The history of Buddhist logical and epistemological theories constitutes an interesting study for Buddhist religious scholars and philosophers.
This volume contains scholarly essays, presented at a seminar, that make an in-depth study of Buddhist logical theory in the background of Buddhist epistemology. Scholars from different parts of the world combine historical and philological scholarship with philosophical acumen and linguistic insight to examine the issues relating to problems of inductive logic and the problem of meaning and the universals. They also address the crucial question regarding the relevance of logical theory to Buddhism, especially to the philosophical soteriology such as Madhyamika. Using both Tibetan and Sanskrit texts to delve deep into the logical issues and philosophical questions, they focus attention on two crucial philosophical concepts: trairupya or the triple character of evidence, and apoha — its meaning as “exclusion”. They examine the contributions of Buddhist scholars of yore in this regard, such as that of the Buddhist master Dinnaga and his general theory of inference, and in particular, his Hetucakradamaru, a study of propositions; Dharmakirti, particularly his theory of inference and definition of “points of defeat”; besides Shantarakshita and Ratnakirti.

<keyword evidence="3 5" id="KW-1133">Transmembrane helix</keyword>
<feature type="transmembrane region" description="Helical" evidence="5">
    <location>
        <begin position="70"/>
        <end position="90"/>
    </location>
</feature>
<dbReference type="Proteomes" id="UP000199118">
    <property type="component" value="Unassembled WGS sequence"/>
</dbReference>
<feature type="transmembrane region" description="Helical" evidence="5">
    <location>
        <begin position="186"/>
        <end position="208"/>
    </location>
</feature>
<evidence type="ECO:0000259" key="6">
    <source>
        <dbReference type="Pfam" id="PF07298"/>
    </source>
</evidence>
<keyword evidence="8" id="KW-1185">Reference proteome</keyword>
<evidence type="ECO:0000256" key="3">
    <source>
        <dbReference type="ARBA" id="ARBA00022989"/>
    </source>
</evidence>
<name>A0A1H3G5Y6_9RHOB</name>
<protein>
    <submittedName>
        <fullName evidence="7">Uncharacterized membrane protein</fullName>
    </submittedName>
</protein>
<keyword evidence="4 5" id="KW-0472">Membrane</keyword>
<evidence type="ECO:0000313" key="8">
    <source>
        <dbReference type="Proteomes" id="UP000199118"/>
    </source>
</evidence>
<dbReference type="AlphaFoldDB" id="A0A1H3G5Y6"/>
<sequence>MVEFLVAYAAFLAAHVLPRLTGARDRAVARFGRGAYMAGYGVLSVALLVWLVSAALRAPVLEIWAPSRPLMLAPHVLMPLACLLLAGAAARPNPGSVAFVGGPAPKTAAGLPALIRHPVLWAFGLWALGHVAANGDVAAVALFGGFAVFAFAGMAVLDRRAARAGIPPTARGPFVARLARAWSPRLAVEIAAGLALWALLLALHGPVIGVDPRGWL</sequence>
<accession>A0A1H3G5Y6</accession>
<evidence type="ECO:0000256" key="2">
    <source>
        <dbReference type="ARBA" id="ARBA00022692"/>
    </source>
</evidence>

The volume, offering original perspectives based on detailed study of ancient texts and their interpretations, will prove an informative source for scholars of Indology, particularly those involved in Buddhist religion and philosophy.